It’s a story

T-POST® #157

"Money can’t buy happiness, but I’d rather cry in a Jaguar than on a bus”, as the french novelist Françoise Quoirez so brilliantly put it. And as the COVID19-pandemic forced millions into quarantine, unemployment and an uncertain financial future – happiness surged in large portions of the western population. What’s up with that?
  • T-Post t-shirt issue 157
  • T-Post t-shirt issue 157
  • T-Post t-shirt issue 157
  • T-Post t-shirt issue 157

 

Utskrift

In 2013, artist and producer Pharrell Williams released the world's first 24-hour music video. HAPPY – originally written for recording artist Cee-Lo Green (Fuck You, Bright Lights, Bigger City) – was a massive hit peaking at No.1 in the U.S, U.K, Canada, Ireland and no less than 20 other countries around the world. HAPPY was also featured on the soundtrack of "Despicable me 2”, the follow up to the 3D-animated success of 2010.

In the full video, launched via the website 24hoursofhappy.com, the four minute song is repeated a total of 360 times, with Pharrell Williams appearing every hour. The video also includes cameos by celebrities such as Jamie Foxx, Kelly Osbourne, Tyler the Creator, Jimmy Kimmel, Ana Ortiz, Steve Carrell and a boatload of others. The song was later awarded a Grammy for Best Pop Solo Performance, was nominated for an Academy Award and sold around 8 million copies in the U.S and UK alone.

  • T-Post t-shirt issue 157
  • T-Post t-shirt issue 157
  • T-Post t-shirt issue 157
  • T-Post t-shirt issue 157

Happiness, hap·pi·ness noun. (Merriam-Webster) 1a: a state of well being and contentment 1b: a pleasurable or satisfying experience

This earned composer and artist Pharrell Williams millions of dollars in revenue, but if one is to trust the – at times dubious – field of ’happiness research’, what will actually make Pharrell HAPPY in the long run is not the monetary payoff – but the actual experience of creating the song.

As a writer and Cornell University psychology professor, Dr. Thomas D. Gilovich has published several papers and books on the subject of happiness. His 20-year study landed in a very simple conclusion:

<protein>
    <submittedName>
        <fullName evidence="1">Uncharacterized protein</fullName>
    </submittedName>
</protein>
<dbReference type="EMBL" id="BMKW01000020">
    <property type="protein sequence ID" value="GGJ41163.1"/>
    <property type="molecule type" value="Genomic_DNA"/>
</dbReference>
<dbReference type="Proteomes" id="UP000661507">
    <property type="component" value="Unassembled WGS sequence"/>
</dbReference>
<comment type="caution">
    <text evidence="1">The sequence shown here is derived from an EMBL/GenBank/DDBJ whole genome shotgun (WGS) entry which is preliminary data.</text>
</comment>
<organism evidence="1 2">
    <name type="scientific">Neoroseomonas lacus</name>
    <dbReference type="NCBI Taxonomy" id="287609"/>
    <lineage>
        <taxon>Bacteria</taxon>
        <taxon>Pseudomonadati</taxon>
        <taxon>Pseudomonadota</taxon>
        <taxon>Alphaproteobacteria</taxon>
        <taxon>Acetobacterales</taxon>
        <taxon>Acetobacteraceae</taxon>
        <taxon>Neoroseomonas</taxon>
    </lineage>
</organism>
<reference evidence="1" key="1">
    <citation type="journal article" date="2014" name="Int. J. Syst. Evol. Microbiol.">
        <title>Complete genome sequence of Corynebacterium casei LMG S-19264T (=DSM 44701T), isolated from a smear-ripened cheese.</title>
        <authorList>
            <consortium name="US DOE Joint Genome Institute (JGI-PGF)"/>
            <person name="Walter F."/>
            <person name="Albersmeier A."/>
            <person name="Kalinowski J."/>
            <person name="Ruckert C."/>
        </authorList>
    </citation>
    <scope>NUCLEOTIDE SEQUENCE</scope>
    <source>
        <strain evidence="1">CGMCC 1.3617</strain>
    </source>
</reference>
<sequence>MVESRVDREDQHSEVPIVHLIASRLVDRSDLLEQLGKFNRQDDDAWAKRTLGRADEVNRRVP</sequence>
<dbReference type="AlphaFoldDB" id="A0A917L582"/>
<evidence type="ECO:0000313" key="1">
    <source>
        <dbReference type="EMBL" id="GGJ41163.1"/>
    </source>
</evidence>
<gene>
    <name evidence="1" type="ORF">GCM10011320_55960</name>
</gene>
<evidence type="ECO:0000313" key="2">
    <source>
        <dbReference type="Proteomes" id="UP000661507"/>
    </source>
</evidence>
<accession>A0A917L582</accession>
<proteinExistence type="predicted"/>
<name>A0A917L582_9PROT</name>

Spend your money on experiences, not things. ”In reality, we remember experiences long afterward, while we soon become used to our possessions. At the same time, we also enjoy the anticipation of having an experience more than the anticipation of owning a possession”, Dr. Gilovich explains, and continues: ”Our experiences become a part of our identity, they are a bigger part of ourselves than our material goods. You can really like your material stuff. You can even think that part of your identity is connected to those things, but nonetheless they remain separate from you. In contrast, your experiences really are part of you. We are the sum total of our experiences."

With that in mind, the experience of a deadly virus spreading across the globe has had a few surprising effects on people's degree of happiness. During the first months of COVID19-lockdown, German newspaper Die Zeit discovered a peculiar development with its readers state of mind. Since 2017, Die Zeit had – on a daily basis – asked its readers the question: ”How are you feeling today?”.

On average the answer had consistently been around 66 percent ”Good”, with 34 percent replying ”Not good”. But with the pandemic hitting Europe and forcing major lockdown, almost 75 percent chose the option ”Incredibly well”. The same has been shown to be true for other parts of the world as well. In Japan, suicide rates decreased by 20 percent in april of 2020, compared to the same time last year.

It goes without saying (but we’ll say it anyway) – not everyone’s happier during the pandemic. The long-term consequences of the health-, economic- and social fallout is incalculable, and many have already lost a lot. But surely it says something about the way we live our lives, if quarantine and forced seclusion is an actual step up on the ladder of happiness?

“At first it was just scary, after a while mostly boring, but I’ve gotta say – it’s been good for me”, says a close friend as we meet over a beer in an almost-empty restaurant. His work includes a lot of travelling and long office-hours, and summer vacation is usually spent in the south of Europe, bouncing between fashionable beach clubs and expensive restaurants. “I don’t know if I’d necessarily say lockdown has made me happier, but i guess – more grounded? This rona-thing just forces you to slow down and figure out what you really miss, and what you can easily live without. Hopefully I’ll be better at prioritizing once this shit is over”, he continues and shrugges.

And there has been quite a few rays of light in the darkness these past months. Creative people on lockdown has found new outlets, perhaps none more successfully than actor and director John Krasinski. In the midst of the pandemic, Krasinski premiered his web-series Some Good News. The show, recorded in the actors home, focuses on good news and quickly gained a huge following. In one episode Krasinsky surprises 9-year-old superfan Aubry with reuniting the full Broadway Hamilton cast for a personal show via webcam. “Since you couldn’t get to Hamilton, we’re bringing Hamilton to you”. Watch it, if that won’t bring some joy to your heart – you are obviously dead inside and COVID-19 is the least of your worries.